Staff Publications

Staff Publications

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    'Staff publications' is the digital repository of Wageningen University & Research

    'Staff publications' contains references to publications authored by Wageningen University staff from 1976 onward.

    Publications authored by the staff of the Research Institutes are available from 1995 onwards.

    Full text documents are added when available. The database is updated daily and currently holds about 240,000 items, of which 72,000 in open access.

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    Living in Saharan Heat
    Scheffer, Marten - \ 2020
    An invitation for more research on transnational corporations and the biosphere
    Folke, Carl ; Österblom, Henrik ; Jouffray, Jean Baptiste ; Lambin, Eric F. ; Adger, Neil ; Scheffer, Marten ; Crona, Beatrice I. ; Nyström, Magnus ; Levin, Simon A. ; Carpenter, Stephen R. ; Anderies, John M. ; Chapin, Stuart ; Crépin, Anne Sophie ; Dauriach, Alice ; Galaz, Victor ; Gordon, Line J. ; Kautsky, Nils ; Walker, Brian H. ; Watson, James R. ; Wilen, James ; Zeeuw, Aart de - \ 2020
    Nature Ecology & Evolution 4 (2020). - ISSN 2397-334X
    Social dimensions of fertility behavior and consumption patterns in the Anthropocene
    Barrett, Scott ; Dasgupta, Aisha ; Dasgupta, Partha ; Neil Adger, W. ; Anderies, John ; Bergh, Jeroen van den; Bledsoe, Caroline ; Bongaarts, John ; Carpenter, Stephen ; Stuart Chapin, F. ; Crépin, Anne Sophie ; Daily, Gretchen ; Ehrlich, Paul ; Folke, Carl ; Kautsky, Nils ; Lambin, Eric F. ; Levin, Simon A. ; Mäler, Karl Göran ; Naylor, Rosamond ; Nyborg, Karine ; Polasky, Stephen ; Scheffer, Marten ; Shogren, Jason ; Jørgensen, Peter Søgaard ; Walker, Brian ; Wilen, James - \ 2020
    Proceedings of the National Academy of Sciences of the United States of America 117 (2020)12. - ISSN 0027-8424 - p. 6300 - 6307.
    Consumption - Fertility - Socially embedded preferences

    We consider two aspects of the human enterprise that profoundly affect the global environment: population and consumption. We show that fertility and consumption behavior harbor a class of externalities that have not been much noted in the literature. Both are driven in part by attitudes and preferences that are not egoistic but socially embedded; that is, each household's decisions are influenced by the decisions made by others. In a famous paper, Garrett Hardin [G. Hardin, Science 162, 1243-1248 (1968)] drew attention to overpopulation and concluded that the solution lay in people “abandoning the freedom to breed.” That human attitudes and practices are socially embedded suggests that it is possible for people to reduce their fertility rates and consumption demands without experiencing a loss in wellbeing. We focus on fertility in sub-Saharan Africa and consumption in the rich world and argue that bottom-up social mechanisms rather than top-down government interventions are better placed to bring about those ecologically desirable changes.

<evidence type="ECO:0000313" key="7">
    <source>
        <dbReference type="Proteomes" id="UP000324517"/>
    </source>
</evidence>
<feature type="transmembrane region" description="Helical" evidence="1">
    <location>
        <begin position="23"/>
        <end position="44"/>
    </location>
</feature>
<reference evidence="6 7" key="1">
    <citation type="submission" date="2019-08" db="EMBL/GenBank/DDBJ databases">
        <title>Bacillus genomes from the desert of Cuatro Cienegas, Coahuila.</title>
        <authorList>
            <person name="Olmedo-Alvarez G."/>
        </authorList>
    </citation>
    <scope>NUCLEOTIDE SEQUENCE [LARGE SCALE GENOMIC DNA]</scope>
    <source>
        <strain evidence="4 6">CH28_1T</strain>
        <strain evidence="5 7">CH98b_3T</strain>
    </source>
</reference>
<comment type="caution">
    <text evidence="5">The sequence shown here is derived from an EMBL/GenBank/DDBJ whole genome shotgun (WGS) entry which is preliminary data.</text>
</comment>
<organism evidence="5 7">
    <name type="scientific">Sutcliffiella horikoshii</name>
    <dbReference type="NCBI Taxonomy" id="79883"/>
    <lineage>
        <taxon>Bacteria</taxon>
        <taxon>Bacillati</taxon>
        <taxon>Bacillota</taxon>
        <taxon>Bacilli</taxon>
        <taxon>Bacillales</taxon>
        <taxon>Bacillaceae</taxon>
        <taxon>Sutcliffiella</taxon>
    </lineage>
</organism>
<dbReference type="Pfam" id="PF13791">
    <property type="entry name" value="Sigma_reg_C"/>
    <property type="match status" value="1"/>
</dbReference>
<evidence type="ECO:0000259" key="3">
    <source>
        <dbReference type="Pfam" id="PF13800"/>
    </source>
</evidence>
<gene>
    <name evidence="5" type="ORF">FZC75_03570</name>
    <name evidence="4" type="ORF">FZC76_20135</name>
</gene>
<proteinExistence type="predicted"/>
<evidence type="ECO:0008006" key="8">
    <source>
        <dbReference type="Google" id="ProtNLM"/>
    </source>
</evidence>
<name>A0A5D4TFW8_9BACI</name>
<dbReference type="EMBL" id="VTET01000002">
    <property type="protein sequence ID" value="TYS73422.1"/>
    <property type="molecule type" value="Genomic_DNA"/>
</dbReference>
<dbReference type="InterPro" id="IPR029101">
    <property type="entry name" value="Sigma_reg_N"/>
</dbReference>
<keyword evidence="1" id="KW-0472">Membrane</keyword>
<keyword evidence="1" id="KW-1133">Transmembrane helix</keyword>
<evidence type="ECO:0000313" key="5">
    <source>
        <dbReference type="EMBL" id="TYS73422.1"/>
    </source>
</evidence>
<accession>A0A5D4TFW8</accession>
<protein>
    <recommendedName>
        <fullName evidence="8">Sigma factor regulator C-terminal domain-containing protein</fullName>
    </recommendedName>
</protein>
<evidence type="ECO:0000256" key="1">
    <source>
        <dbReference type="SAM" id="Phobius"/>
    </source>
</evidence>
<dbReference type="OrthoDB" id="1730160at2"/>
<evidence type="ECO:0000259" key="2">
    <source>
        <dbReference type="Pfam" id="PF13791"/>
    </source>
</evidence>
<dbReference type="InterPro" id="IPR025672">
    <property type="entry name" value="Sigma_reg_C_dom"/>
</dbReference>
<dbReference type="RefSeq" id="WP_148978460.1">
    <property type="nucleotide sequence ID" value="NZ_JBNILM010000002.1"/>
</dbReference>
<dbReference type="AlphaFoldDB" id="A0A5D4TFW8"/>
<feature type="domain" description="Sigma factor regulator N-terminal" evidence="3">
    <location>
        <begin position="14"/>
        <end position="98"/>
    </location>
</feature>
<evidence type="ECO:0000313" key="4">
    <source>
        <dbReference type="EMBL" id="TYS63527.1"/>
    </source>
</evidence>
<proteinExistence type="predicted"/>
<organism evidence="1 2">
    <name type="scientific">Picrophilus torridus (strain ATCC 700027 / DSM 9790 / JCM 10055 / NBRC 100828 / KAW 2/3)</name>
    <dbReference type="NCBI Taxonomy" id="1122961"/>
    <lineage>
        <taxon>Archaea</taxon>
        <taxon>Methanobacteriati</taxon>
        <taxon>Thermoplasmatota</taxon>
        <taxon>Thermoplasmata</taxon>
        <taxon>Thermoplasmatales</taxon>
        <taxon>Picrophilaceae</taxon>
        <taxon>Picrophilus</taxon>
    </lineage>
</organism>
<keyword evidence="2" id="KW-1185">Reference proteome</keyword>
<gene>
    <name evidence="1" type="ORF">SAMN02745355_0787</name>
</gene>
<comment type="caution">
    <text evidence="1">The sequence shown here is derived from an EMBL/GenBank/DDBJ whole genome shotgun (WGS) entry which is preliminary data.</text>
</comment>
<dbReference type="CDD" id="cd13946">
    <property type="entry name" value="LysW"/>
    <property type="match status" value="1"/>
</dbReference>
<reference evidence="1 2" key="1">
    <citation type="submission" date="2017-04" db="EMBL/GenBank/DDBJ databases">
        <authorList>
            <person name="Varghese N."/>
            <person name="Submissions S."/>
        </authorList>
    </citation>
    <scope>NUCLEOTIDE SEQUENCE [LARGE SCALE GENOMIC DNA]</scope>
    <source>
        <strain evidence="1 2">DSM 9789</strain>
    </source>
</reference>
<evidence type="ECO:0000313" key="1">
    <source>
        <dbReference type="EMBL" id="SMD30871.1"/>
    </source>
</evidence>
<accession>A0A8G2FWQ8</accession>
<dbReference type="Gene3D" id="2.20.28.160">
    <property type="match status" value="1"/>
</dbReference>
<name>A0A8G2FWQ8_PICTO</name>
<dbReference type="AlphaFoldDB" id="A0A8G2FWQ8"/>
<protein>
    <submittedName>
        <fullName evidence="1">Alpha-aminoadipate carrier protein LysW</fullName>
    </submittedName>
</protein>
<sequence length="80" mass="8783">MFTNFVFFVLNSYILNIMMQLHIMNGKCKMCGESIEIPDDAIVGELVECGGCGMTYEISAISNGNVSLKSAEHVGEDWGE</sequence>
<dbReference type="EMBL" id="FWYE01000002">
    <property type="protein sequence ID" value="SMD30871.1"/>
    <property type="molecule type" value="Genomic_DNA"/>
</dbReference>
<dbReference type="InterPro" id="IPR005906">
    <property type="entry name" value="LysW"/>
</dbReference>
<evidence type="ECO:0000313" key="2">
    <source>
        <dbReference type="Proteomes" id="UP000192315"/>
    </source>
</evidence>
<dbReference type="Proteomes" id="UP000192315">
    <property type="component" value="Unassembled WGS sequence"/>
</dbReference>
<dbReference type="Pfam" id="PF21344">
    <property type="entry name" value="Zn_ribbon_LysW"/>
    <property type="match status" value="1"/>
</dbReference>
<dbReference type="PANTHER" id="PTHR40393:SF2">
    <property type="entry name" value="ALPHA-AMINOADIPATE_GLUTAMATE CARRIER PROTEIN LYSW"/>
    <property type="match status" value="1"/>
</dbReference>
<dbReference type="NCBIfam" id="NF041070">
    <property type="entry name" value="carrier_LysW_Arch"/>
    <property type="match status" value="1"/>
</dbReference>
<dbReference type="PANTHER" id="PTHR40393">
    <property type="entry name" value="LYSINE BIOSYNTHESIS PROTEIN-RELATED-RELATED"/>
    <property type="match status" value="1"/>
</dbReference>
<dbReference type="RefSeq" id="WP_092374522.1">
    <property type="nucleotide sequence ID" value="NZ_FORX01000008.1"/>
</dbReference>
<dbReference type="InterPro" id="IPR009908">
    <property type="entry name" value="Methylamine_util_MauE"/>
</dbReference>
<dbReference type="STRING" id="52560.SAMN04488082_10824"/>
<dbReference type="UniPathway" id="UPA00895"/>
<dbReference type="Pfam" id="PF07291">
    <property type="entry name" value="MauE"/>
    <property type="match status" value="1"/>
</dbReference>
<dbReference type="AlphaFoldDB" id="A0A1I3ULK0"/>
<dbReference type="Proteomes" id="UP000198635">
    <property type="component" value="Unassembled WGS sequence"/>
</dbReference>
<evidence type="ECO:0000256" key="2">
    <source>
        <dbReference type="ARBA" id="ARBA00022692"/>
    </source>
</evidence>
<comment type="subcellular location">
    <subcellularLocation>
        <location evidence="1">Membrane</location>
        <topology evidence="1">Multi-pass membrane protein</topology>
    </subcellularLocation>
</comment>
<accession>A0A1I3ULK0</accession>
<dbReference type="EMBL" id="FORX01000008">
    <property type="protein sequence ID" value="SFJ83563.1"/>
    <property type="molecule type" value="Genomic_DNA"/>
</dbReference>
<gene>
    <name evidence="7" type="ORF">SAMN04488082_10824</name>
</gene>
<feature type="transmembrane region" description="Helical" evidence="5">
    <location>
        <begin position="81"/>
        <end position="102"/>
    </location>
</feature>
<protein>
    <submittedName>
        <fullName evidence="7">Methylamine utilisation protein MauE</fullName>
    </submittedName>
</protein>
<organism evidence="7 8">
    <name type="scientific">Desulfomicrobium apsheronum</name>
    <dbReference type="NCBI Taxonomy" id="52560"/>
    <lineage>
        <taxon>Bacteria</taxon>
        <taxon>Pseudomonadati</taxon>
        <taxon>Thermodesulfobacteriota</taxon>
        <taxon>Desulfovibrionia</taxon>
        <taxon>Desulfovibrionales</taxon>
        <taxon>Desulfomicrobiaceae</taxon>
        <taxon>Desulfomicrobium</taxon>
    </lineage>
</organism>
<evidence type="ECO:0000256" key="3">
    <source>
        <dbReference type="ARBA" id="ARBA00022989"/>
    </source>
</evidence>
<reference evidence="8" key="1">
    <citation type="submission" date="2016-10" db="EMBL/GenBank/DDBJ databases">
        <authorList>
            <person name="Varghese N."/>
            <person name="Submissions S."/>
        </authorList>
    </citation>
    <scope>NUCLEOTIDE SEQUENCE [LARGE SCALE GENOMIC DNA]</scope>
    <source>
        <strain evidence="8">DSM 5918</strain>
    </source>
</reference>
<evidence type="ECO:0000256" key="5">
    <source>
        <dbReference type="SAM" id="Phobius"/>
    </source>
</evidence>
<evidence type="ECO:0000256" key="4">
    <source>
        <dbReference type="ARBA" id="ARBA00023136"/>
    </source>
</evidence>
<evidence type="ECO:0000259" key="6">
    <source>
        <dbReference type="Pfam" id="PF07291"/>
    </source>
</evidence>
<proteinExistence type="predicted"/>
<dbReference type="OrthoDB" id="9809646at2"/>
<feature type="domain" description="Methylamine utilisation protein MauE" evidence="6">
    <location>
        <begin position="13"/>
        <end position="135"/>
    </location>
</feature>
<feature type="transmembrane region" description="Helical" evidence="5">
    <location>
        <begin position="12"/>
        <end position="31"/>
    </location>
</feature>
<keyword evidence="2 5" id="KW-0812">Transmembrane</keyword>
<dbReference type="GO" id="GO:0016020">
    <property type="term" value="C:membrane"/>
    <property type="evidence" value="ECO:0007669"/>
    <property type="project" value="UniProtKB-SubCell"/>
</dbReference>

Effect of fructans, prebiotics and fibres on the human gut microbiome assessed by 16S rRNA-based approaches : a review
    Swanson, K.S. ; Vos, W.M. de; Martens, E.C. ; Gilbert, J.A. ; Menon, R.S. ; Soto-Vaca, A. ; Hautvast, J. ; Meyer, P.D. ; Borewicz, K. ; Vaughan, E.E. ; Slavin, J.L. - \ 2020
    Beneficial Microbes 11 (2020)2. - ISSN 1876-2883 - p. 101 - 129.
    health - intestine - inulin - microbiota - nutrition

    The inherent and diverse capacity of dietary fibres, nondigestible oligosaccharides (NDOs) and prebiotics to modify the gut microbiota and markedly influence health status of the host has attracted rising interest. Research and collective initiatives to determine the composition and diversity of the human gut microbiota have increased over the past decade due to great advances in high-throughput technologies, particularly the 16S ribosomal RNA (rRNA) sequencing. Here we reviewed the application of 16S rRNA-based molecular technologies, both community wide (sequencing and phylogenetic microarrays) and targeted methodologies (quantitative PCR, fluorescent in situ hybridisation) to study the effect of chicory inulin-type fructans, NDOs and specific added fibres, such as resistant starches, on the human intestinal microbiota. Overall, such technologies facilitated the monitoring of microbiota shifts due to prebiotic/fibre consumption, though there are limited community-wide sequencing studies so far. Molecular studies confirmed the selective bifidogenic effect of fructans and galactooligosaccharides (GOS) in human intervention studies. Fructans only occasionally decreased relative abundance of Bacteroidetes or stimulated other groups. The sequencing studies for various resistant starches, polydextrose and beta-glucan showed broader effects with more and different types of gut microbial species being enhanced, often including phylotypes of Ruminococcaceae. There was substantial variation in terms of magnitude of response and in individual responses to a specific fibre or NDO which may be due to numerous factors, such as initial presence and relative abundance of a microbial type, diet, genetics of the host, and intervention parameters, such as intervention duration and fibre dose. The field will clearly benefit from a more systematic approach that will support defining the impact of prebiotics and fibres on the gut microbiome, identify biomarkers that link gut microbes to health, and address the personalised response of an individual's microbiota to prebiotics and dietary fibres.

    Author Correction: A global database for metacommunity ecology, integrating species, traits, environment and space